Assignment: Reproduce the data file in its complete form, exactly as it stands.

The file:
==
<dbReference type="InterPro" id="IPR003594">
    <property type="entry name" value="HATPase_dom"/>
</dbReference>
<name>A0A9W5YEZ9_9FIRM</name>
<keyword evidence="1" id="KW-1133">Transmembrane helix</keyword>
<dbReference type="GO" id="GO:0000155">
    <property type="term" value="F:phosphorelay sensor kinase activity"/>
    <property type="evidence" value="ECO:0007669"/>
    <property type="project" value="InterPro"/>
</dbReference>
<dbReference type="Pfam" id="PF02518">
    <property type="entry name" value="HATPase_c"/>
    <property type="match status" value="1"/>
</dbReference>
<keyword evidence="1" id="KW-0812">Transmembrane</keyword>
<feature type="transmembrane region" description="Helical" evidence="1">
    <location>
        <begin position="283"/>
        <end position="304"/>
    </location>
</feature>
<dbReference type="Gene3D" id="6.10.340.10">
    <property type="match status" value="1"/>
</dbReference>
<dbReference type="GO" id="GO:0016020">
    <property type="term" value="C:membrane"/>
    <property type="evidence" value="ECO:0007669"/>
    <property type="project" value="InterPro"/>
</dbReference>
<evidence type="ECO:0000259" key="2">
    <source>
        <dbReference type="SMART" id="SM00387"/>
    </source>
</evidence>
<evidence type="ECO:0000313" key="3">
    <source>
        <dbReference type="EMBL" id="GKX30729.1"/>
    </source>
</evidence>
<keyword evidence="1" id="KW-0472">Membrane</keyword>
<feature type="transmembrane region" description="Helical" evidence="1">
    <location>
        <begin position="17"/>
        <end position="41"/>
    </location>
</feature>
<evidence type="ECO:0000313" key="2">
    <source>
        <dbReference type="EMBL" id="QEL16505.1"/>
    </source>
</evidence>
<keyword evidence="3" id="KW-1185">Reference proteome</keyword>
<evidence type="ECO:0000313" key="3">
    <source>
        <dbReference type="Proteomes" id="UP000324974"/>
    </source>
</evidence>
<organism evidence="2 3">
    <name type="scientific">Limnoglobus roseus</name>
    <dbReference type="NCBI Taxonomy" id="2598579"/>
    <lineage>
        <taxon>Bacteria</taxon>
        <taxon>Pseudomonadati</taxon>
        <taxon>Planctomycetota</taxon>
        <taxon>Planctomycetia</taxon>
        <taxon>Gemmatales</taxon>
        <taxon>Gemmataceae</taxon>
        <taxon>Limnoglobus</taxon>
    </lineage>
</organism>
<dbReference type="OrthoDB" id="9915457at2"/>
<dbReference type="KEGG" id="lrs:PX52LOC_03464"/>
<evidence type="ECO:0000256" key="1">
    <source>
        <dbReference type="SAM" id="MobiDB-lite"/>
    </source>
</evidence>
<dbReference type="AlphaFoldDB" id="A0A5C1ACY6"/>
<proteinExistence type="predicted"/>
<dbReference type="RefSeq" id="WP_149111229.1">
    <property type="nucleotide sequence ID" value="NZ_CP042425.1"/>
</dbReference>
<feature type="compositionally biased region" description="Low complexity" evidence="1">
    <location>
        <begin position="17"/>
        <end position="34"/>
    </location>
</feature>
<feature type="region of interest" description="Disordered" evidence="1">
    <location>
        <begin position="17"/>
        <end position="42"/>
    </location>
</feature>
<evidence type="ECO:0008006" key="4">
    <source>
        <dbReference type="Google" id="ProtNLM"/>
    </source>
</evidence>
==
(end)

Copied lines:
<dbReference type="InterPro" id="IPR003594">
    <property type="entry name" value="HATPase_dom"/>
</dbReference>
<name>A0A9W5YEZ9_9FIRM</name>
<keyword evidence="1" id="KW-1133">Transmembrane helix</keyword>
<dbReference type="GO" id="GO:0000155">
    <property type="term" value="F:phosphorelay sensor kinase activity"/>
    <property type="evidence" value="ECO:0007669"/>
    <property type="project" value="InterPro"/>
</dbReference>
<dbReference type="Pfam" id="PF02518">
    <property type="entry name" value="HATPase_c"/>
    <property type="match status" value="1"/>
</dbReference>
<keyword evidence="1" id="KW-0812">Transmembrane</keyword>
<feature type="transmembrane region" description="Helical" evidence="1">
    <location>
        <begin position="283"/>
        <end position="304"/>
    </location>
</feature>
<dbReference type="Gene3D" id="6.10.340.10">
    <property type="match status" value="1"/>
</dbReference>
<dbReference type="GO" id="GO:0016020">
    <property type="term" value="C:membrane"/>
    <property type="evidence" value="ECO:0007669"/>
    <property type="project" value="InterPro"/>
</dbReference>
<evidence type="ECO:0000259" key="2">
    <source>
        <dbReference type="SMART" id="SM00387"/>
    </source>
</evidence>
<evidence type="ECO:0000313" key="3">
    <source>
        <dbReference type="EMBL" id="GKX30729.1"/>
    </source>
</evidence>
<keyword evidence="1" id="KW-0472">Membrane</keyword>
<feature type="transmembrane region" description="Helical" evidence="1">
    <location>
        <begin position="17"/>
        <end position="41"/>
    </location>
</feature>
<evidence type="ECO:0000313" key="2">
    <source>
        <dbReference type="EMBL" id="QEL16505.1"/>
    </source>
</evidence>
<keyword evidence="3" id="KW-1185">Reference proteome</keyword>
<evidence type="ECO:0000313" key="3">
    <source>
        <dbReference type="Proteomes" id="UP000324974"/>
    </source>
</evidence>
<organism evidence="2 3">
    <name type="scientific">Limnoglobus roseus</name>
    <dbReference type="NCBI Taxonomy" id="2598579"/>
    <lineage>
        <taxon>Bacteria</taxon>
        <taxon>Pseudomonadati</taxon>
        <taxon>Planctomycetota</taxon>
        <taxon>Planctomycetia</taxon>
        <taxon>Gemmatales</taxon>
        <taxon>Gemmataceae</taxon>
        <taxon>Limnoglobus</taxon>
    </lineage>
</organism>
<dbReference type="OrthoDB" id="9915457at2"/>
<dbReference type="KEGG" id="lrs:PX52LOC_03464"/>
<evidence type="ECO:0000256" key="1">
    <source>
        <dbReference type="SAM" id="MobiDB-lite"/>
    </source>
</evidence>
<dbReference type="AlphaFoldDB" id="A0A5C1ACY6"/>
<proteinExistence type="predicted"/>
<dbReference type="RefSeq" id="WP_149111229.1">
    <property type="nucleotide sequence ID" value="NZ_CP042425.1"/>
</dbReference>
<feature type="compositionally biased region" description="Low complexity" evidence="1">
    <location>
        <begin position="17"/>
        <end position="34"/>
    </location>
</feature>
<feature type="region of interest" description="Disordered" evidence="1">
    <location>
        <begin position="17"/>
        <end position="42"/>
    </location>
</feature>
<evidence type="ECO:0008006" key="4">
    <source>
        <dbReference type="Google" id="ProtNLM"/>
    </source>
</evidence>